|Here is something that I used to help one of my clients with her social media posts. We started with a weekly schedule. I’ve modified it a bit to be less specific to her, and I’ve included some tips. Okay. A lot of tips. I can’t help it. I love sharing what I know.|
Motivational quotes. Inspirational quotes. This can be any kind of quotes. Love of coffee. Love of books. Quotes on your subject. Quotes you live by. Any kind of theme. The point of these are for brand awareness and to stay on people’s feeds.
2-3 Times a week
Reuse quotes from blog posts
I used this technique with my blog post, Fear and Loathing of Marketing. I broke it up into a series of posts that were content posts, rather than posts to promote the blog post. The series was there is no failure, start here, you can do it, and take the leap.
I repost these every once in a while, so that’s another way you can reuse your content as you’re building up your content stores.
I know that there are marketers who say that you need to keep content fresh. However on close observation of the Twitter feed from the Institute of Public Relations, I noticed that they reuse their tweets to promote not only their website but also their blog posts. They post things in bursts of 3-5 posts for a total of in the upwards of 10 (or a lot more) posts a day on Twitter. They intersperse with fresh content, but a good portion of it is recycled or repackaged.
If you’re going to reuse content a lot, make sure you have some sort of call to action on it, like check out my website or download this freebie.Instead of mining a blog post for social media content, you can do this in reverse where you do quick posts (like on Instagram) and then compile them into a blog post. Either way, you’re repurposing your content, which is always a good thing.
Engagement posts are ones that are designed to engage. So they have a call to action. This means you’re asking them to download something or to check out your profile or to email you or to make a comment.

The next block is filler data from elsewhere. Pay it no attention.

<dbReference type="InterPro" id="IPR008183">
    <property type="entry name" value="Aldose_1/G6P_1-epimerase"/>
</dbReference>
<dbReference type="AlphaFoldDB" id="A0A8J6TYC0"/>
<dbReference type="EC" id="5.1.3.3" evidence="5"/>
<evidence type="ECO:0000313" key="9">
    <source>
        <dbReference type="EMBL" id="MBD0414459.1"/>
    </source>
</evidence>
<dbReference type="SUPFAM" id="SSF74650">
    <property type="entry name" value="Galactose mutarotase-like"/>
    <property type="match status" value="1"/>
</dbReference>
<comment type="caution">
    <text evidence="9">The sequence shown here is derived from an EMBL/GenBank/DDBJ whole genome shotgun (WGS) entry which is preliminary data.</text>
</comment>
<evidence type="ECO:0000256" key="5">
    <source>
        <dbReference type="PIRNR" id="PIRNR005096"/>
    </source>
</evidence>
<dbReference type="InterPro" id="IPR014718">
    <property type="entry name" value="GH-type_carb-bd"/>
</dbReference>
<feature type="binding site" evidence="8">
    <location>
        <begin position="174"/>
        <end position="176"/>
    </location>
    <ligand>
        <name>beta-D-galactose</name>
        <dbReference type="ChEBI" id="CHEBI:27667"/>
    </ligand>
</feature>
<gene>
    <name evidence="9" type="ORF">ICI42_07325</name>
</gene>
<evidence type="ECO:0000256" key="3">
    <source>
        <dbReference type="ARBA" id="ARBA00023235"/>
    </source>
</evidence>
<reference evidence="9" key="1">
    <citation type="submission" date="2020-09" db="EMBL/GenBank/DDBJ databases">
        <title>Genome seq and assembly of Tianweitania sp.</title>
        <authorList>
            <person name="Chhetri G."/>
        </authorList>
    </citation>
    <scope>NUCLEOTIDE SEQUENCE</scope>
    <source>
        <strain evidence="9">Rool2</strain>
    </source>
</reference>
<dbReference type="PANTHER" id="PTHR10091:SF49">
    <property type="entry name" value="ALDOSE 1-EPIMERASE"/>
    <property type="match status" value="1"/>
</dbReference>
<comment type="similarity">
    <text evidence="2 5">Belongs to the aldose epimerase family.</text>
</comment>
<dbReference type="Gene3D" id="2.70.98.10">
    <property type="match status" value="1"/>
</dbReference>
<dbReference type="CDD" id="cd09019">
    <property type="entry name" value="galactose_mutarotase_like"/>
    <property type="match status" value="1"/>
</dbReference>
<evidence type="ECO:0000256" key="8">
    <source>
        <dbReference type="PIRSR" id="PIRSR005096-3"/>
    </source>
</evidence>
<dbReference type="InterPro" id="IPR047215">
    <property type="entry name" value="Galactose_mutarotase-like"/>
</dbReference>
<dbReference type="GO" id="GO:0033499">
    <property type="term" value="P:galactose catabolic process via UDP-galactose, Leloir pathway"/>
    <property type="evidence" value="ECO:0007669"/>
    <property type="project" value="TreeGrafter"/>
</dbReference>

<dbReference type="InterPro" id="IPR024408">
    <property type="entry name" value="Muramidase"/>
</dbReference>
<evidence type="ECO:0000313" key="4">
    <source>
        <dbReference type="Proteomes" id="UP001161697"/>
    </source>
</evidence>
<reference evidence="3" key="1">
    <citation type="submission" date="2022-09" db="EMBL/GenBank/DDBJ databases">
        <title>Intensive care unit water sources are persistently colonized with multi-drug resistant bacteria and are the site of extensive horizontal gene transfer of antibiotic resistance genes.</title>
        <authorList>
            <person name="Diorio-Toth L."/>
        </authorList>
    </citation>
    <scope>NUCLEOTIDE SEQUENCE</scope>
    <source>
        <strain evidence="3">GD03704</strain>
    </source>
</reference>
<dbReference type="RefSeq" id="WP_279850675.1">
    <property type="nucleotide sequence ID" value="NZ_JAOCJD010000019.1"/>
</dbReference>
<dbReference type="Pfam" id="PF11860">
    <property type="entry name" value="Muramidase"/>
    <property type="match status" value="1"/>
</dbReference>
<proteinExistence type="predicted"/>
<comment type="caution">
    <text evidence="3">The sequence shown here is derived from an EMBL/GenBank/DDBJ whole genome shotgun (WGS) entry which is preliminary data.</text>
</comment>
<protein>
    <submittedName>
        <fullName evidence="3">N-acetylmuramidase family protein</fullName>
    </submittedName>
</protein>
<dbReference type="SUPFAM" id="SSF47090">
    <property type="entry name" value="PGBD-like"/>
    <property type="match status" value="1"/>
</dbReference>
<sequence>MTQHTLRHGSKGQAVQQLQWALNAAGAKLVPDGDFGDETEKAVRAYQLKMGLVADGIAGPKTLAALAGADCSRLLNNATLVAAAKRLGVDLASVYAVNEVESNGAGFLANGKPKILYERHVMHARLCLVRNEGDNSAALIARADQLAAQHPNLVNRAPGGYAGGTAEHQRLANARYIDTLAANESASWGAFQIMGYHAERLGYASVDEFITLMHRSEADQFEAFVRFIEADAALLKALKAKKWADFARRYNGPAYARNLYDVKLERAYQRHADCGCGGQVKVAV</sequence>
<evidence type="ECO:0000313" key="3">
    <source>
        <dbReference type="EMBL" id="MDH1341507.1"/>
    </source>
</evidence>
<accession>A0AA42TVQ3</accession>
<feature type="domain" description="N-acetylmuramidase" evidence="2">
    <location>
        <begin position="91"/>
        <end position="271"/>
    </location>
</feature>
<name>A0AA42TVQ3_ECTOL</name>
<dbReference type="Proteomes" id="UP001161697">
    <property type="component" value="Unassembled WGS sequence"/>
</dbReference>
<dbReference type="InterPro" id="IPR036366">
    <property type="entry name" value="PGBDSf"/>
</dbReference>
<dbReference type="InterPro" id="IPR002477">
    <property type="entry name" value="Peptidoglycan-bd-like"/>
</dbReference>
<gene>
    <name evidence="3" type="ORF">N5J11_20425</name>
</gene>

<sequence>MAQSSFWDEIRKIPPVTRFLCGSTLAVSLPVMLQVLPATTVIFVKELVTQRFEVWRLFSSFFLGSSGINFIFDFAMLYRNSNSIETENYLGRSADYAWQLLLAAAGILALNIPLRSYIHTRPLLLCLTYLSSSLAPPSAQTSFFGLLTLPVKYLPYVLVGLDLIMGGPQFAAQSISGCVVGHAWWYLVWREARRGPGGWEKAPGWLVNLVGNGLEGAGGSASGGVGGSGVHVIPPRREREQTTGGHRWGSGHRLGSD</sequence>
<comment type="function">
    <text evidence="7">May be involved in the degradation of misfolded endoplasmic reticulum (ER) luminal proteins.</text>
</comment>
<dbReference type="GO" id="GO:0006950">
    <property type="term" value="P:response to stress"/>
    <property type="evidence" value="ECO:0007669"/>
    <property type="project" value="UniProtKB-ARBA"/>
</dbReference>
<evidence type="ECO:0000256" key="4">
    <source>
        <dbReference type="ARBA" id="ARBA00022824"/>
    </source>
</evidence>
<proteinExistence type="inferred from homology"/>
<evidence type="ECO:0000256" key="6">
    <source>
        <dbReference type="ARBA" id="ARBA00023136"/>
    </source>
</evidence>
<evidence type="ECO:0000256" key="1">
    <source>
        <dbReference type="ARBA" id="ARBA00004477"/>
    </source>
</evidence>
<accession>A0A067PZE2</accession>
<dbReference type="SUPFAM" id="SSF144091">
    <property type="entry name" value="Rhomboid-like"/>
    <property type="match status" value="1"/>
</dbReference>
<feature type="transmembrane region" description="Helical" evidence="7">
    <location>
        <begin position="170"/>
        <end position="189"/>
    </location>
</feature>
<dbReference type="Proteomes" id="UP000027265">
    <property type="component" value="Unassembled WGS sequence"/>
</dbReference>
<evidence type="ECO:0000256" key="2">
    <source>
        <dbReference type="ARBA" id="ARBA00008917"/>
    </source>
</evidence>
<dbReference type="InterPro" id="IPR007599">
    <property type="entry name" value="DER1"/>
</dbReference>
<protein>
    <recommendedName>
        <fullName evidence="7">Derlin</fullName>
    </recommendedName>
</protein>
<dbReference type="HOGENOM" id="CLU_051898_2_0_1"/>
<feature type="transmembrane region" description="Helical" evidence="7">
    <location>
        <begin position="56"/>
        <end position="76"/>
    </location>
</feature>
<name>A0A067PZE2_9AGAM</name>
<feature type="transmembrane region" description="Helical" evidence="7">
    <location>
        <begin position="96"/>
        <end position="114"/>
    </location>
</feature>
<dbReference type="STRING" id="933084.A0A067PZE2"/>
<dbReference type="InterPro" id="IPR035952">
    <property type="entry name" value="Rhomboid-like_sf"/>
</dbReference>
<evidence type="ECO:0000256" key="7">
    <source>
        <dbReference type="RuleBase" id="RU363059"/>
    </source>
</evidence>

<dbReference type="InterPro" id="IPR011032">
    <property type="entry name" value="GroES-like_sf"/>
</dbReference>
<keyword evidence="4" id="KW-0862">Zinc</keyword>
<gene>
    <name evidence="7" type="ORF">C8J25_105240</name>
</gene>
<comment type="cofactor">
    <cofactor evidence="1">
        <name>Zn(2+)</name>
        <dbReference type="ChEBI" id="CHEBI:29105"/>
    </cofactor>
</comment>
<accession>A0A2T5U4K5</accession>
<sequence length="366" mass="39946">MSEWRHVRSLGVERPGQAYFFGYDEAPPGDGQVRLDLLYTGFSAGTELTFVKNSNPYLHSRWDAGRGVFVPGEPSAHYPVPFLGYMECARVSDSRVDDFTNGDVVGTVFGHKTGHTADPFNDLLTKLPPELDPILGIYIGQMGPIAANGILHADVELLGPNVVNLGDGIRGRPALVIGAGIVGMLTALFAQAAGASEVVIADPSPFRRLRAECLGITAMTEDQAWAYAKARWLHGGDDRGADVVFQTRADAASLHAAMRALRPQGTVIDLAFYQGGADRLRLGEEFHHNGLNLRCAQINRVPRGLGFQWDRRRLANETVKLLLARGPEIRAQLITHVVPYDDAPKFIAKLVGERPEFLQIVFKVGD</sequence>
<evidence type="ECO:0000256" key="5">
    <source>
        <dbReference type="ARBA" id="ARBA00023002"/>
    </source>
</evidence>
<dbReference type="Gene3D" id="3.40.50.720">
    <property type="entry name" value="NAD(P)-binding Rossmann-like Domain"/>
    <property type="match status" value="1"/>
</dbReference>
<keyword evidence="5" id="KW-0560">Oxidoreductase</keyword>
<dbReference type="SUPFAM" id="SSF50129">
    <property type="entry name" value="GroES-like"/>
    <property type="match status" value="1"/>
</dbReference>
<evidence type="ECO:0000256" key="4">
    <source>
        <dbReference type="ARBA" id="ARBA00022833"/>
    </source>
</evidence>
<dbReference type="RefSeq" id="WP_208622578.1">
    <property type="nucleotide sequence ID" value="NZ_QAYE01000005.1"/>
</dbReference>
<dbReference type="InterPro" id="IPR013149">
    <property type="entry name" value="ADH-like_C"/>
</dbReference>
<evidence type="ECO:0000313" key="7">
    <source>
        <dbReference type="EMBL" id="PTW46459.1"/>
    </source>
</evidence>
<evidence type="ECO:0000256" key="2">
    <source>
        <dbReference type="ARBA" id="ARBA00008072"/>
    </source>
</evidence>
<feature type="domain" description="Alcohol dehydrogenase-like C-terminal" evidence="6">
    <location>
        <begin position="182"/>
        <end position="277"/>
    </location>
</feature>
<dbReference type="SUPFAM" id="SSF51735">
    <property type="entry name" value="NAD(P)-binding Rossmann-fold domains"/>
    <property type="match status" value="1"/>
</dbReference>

Recently, I did a post asking people to sign up for this newsletter.
You can ask cute and funny survey questions like tea or coffee or Mac or PC or anything that people would have an opinion about, but isn’t that particularly personal.
Pet peeves is a good one, because people love to complain.
These posts are trying to get your audience to be more than just passively looking at your posts and doing more than hitting a like button. You want them to invest more of themselves and their time in your content, because the ultimate goal is for them to buy your product or service.
1-2 Times a week
Get to know me
The get to know me posts are a bit tricky because they can be a little forced. If you check out my Instagram post, you’ll see an about me post. What I did was I started with a snapshop from a museum trip that I took, turned it into a black and white photo so that it looked more arty, then used it as a prompt for a stream of consciousness, conversationally toned caption. I talked a little about the outing. I talked about my obsession with domestic history. In that short caption and with that post, I demonstrated that I like photography and that I’m a photographer, that I am a history buff who likes domestic history especially culinary history, and then I like to go to cultural places like museums in my spare time … so I’m a bit of an intellectual. I didn’t say any of this. I showed it.
There’s an art to showing who you are. Check out books on creative nonfiction for more tips on techniques on how to do this.
If you want more help, join me for a Marketing Mingle and Pep Exchange or email me and let me know you’d like a workshop dedicated to this topic.
Start a day or two before the event if it’s a blog post. If it’s a bigger event, weekly to 2-3 times a week 2-3 months before the event, increasing in frequency until the event. Then the day before the event. Then do a post after the event to tell every one how it went. If you have photos from the event, you can create an entire series of posts based on the event.
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